Is Pravda coming to Scotland?
Last week the Scottish newspaper, the Herald, reported that a media organisation called Pravda International was to open an office in Edinburgh early next year. The report was picked up by other newspapers and widely interpreted as a sign of Russia”s eagerness to help bring about Scottish independence. But was it all a hoax?
When the Herald got the scoop, it quoted a man referred to as Pravda International”s UK editor, Oliver Haste. He said that the new outlet would be “independent” and was not part of a modern “Cold War propaganda campaign”.
Haste, who was described as having Russian roots, also told the newspaper that the project was being bankrolled by private Russian backers to the tune of £8.3m.
The report appeared to have particular significance following the opening of a branch of the Russian state media outfit Sputnik in Edinburgh earlier this year and the looming prospect of a second independence referendum in Scotland – a cause that the Kremlin has given every indication of supporting.
Sputnik”s appearance in Scotland is part of a general expansion of Russia”s international media operation in recent years. In 2014, the Kremlin”s main foreign-language broadcaster, RT (also known as Russia Today) launched a dedicated news service in the UK. The idea that Pravda – once the top newspaper in the Soviet Union – might be opening an office in Scotland was superficially plausible.
But the Soviet Pravda no longer exists.
The Herald linked Pravda International to Pravda.ru, a pro-Kremlin website that can claim to be a successor of the old Pravda.
When contacted by the BBC, though, Pravda.ru denied that it had anything to do with the plans for an Edinburgh Pravda. So we tried another Pravda – the newspaper of the Russian Communist Party. This one also denied any plans to open an office in Scotland.
It is also striking that whereas the story of the Edinburgh Pravda was covered by several high-profile media outlets in Scotland and England, including The Times and The Guardian, it was almost completely overlooked in Russia – and by the Edinburgh office of Sputnik.
So what is Pravda International and who is behind it?
A company called Pravda International published a version of the newspaper between 1992 and 1996 but now appears to be defunct.
A report in the Edinburgh Evening News refers to a Pravda International website, which it says showed several Western celebrities – including Harrison Ford, Johnny Depp and Leonardo di Caprio – “holding the Pravda print publication”.
The website in question does indeed feature a gallery of newspaper-reading Hollywood celebs, but the title they are holding is not the real Pravda, but an obscure newspaper from the town of Kopeysk in the Urals. The photos were taken several years ago by a Hollywood producer and his Russian wife, who hailed from Kopeysk, and in 2013 were briefly the subject of a viral internet craze.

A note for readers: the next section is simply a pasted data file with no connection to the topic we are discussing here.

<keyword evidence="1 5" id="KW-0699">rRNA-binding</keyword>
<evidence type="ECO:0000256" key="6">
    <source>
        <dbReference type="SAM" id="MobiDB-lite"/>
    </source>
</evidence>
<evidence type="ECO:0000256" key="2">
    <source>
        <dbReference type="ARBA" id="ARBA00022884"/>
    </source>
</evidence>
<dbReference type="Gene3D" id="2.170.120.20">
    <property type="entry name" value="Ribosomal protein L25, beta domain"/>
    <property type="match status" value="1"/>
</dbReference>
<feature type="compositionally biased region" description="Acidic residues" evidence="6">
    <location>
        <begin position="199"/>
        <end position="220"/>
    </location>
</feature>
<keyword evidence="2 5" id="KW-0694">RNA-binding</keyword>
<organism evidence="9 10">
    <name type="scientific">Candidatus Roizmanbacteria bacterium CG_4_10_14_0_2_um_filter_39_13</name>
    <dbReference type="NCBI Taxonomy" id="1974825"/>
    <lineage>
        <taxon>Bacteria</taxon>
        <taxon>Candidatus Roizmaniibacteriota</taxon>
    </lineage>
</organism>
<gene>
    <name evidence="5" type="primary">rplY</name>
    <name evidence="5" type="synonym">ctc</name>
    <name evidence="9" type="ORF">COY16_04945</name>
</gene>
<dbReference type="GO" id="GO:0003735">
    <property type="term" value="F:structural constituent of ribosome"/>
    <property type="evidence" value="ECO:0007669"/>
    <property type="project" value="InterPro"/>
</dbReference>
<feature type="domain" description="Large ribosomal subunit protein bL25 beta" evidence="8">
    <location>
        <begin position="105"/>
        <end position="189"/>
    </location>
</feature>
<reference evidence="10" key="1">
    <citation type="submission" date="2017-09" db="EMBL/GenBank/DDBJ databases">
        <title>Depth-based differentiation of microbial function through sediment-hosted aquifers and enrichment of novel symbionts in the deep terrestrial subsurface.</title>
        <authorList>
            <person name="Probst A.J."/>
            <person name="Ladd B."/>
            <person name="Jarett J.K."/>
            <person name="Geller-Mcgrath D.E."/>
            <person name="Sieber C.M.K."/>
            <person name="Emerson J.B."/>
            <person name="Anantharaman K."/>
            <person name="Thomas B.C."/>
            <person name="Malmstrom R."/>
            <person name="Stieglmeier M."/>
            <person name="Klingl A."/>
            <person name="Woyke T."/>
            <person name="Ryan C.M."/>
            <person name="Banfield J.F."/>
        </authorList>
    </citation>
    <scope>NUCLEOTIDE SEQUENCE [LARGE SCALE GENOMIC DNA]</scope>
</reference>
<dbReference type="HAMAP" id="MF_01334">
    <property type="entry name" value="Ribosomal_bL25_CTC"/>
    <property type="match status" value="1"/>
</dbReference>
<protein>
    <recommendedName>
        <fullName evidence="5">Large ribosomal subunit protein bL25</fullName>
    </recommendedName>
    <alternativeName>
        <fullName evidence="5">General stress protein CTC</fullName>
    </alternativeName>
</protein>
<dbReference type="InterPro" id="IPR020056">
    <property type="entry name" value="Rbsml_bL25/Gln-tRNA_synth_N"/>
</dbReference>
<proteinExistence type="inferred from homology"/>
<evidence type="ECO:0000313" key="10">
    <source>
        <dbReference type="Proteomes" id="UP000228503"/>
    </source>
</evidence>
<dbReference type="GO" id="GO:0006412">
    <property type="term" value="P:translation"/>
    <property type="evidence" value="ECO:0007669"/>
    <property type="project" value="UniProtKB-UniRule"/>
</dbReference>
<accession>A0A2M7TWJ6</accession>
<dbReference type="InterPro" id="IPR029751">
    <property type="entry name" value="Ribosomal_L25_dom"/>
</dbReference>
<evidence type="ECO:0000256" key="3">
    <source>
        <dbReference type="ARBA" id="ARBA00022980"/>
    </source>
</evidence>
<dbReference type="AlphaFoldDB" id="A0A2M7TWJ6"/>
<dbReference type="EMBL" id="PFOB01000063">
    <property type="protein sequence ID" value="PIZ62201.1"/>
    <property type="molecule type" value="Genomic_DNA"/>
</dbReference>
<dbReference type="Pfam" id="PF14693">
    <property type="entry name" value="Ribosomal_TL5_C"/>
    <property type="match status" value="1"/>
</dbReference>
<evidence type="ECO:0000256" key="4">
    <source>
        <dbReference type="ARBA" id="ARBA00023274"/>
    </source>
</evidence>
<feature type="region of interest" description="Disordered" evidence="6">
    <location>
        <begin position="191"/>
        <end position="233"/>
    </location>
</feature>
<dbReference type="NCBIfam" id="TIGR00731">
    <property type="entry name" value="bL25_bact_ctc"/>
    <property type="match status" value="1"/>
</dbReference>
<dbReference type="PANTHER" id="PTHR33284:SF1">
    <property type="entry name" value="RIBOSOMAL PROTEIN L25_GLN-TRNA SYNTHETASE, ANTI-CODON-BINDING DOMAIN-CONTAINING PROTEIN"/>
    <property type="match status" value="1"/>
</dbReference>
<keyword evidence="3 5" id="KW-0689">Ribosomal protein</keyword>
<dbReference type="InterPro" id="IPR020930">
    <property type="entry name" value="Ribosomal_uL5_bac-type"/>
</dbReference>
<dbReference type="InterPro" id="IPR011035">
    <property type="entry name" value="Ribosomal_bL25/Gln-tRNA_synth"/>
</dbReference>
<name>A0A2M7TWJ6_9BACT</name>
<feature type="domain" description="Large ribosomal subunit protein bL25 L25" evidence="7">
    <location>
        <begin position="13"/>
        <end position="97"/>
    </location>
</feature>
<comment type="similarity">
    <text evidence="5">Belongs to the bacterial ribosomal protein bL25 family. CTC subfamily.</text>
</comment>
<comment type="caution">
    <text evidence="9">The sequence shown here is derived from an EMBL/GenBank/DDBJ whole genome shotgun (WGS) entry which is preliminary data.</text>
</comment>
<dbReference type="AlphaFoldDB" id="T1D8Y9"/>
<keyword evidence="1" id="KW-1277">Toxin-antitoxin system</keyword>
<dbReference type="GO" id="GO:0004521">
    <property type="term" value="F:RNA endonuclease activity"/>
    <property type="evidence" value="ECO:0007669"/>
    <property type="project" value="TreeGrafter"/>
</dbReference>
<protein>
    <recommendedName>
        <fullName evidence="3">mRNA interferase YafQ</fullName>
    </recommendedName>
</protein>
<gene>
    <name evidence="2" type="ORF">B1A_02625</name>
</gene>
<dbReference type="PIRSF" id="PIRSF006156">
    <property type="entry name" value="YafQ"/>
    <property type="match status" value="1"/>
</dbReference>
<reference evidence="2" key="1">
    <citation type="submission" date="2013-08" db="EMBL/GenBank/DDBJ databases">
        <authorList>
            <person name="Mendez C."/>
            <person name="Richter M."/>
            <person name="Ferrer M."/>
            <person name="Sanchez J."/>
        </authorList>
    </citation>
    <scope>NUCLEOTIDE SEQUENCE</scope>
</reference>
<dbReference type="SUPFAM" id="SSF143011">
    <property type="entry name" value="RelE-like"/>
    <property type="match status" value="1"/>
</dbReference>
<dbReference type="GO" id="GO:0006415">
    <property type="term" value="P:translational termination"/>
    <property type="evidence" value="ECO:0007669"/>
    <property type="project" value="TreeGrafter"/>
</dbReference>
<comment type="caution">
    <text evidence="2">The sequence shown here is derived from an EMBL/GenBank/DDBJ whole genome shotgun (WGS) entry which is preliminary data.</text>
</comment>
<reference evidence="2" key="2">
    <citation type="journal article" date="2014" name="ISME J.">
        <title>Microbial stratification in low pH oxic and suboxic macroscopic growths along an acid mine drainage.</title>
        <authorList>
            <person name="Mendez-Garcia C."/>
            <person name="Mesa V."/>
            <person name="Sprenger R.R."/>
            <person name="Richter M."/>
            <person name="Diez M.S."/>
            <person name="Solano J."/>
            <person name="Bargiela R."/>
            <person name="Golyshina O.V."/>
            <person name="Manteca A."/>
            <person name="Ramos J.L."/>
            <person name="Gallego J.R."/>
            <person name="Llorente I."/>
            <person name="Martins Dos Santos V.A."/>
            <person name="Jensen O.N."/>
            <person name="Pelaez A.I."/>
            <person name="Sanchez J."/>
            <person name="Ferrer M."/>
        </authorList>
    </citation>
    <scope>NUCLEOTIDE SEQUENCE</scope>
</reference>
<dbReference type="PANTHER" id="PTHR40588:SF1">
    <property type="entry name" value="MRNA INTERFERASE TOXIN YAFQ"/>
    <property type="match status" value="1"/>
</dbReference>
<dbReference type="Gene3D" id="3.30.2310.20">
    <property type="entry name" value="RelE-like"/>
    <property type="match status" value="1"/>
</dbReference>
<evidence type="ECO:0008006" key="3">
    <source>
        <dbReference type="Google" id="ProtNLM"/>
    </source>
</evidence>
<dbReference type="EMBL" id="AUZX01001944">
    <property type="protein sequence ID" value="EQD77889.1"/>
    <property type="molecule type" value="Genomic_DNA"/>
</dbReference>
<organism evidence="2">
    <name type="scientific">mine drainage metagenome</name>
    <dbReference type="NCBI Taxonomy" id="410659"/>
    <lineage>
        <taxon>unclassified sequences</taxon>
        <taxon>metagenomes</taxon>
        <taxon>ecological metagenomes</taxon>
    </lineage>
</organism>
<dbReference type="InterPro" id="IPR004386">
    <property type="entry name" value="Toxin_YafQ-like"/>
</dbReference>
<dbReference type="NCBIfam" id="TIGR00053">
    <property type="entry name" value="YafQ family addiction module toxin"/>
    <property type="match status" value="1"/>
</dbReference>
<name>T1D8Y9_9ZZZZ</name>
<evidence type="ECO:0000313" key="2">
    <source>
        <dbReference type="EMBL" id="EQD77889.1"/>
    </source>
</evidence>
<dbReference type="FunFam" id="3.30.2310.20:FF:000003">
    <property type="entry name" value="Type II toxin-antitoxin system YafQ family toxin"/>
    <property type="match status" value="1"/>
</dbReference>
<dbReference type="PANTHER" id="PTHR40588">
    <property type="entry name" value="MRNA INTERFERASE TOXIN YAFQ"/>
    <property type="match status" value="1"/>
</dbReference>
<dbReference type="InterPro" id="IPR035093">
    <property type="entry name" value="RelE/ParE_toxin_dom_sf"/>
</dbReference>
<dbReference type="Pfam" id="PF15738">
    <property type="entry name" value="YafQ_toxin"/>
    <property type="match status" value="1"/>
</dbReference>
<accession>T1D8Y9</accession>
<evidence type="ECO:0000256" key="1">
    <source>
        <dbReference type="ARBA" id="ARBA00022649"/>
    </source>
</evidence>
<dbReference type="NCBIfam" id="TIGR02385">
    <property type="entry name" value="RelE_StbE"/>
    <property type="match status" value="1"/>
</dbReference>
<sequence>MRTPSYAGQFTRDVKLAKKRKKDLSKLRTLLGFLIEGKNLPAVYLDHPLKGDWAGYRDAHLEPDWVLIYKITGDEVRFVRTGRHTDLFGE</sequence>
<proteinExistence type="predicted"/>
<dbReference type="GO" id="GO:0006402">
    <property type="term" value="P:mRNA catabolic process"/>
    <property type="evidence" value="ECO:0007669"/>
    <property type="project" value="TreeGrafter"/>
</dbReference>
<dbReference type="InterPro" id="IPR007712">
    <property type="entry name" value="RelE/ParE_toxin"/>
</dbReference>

This is not the only oddity about Pravdainternational.com.
As well as featuring a mirror of Pravda.ru”s English-language site, it is accompanied by an obviously bogus Wikipedia page set up two days after the site was registered in 2014.
This says that Pravda International has a print circulation of over 577,000, sourcing this fictitious claim (there is no such newspaper) to Pravdainternational.com.
Then there is the fact that Pravdainternational.com plays host to travel and restaurant reviews by a young British right-wing writer and activist called Henry Hopwood-Phillips.
Hopwood-Phillips”s Twitter account, called Byzantine Ambassador, suggests that he writes for Pravda.ru, and in reply to a written enquiry from the BBC he seemed to imply he had some connection to Pravda International.
“Yes, there”ll be a new Edinburgh gig coming shortly,” he wrote in an email, without giving any more details.
At around this time of this email some of the more obviously bogus features of the Pravdainternational.com site disappeared.
Previously, it had featured a photo mock-up with a picture of President Putin taken from the front cover of Time magazine, but under the banner of the old Soviet Pravda. There was also a picture of an unrelated Slovak newspaper called Pravda.
The newspaper-reading celebrities on Pravdainternational.com also appear in a Gumtree advert apparently seeking journalists for Pravda International, which is described as a “major international newspaper”.
The advert was posted about a week before the Pravda International article appeared in The Herald.
Unlike Hopwood-Phillips, the Herald”s original contact, Oliver Haste, seems to be an elusive figure on social media.
A Twitter account was set up in his name and with the title of editor of Pravda International on 12 October, though as of 18 October, he had posted no tweets and was following just one other user, TV academic Prof Alice Roberts.
A reporter at The Herald told the BBC that the original information about Pravda International came from a press pack. The people who sent it refused a telephone interview, but agreed to answer questions by email. It was they who said Pravda International was connected to Pravda.ru, the reporter said.
It is not clear whether Pravda International is a hoax or not, or whether it was even a deliberate attempt to dupe The Herald, which has taken a tough line on the Russian media presence in Scotland – it published an editorial in August this year under the headline, “Politicians should be wary of Sputnik”.
What does seem certain, though, is that this is not another instance of an established Russian media organisation reaching out to audiences in the UK, as earlier reports suggested.
It is perhaps telling that neither Haste nor anyone else connected to Pravda International appear to have taken steps to correct this misapprehension.
In Russian, “Pravda” means “The Truth”. It make take a little time for the truth to emerge in this case.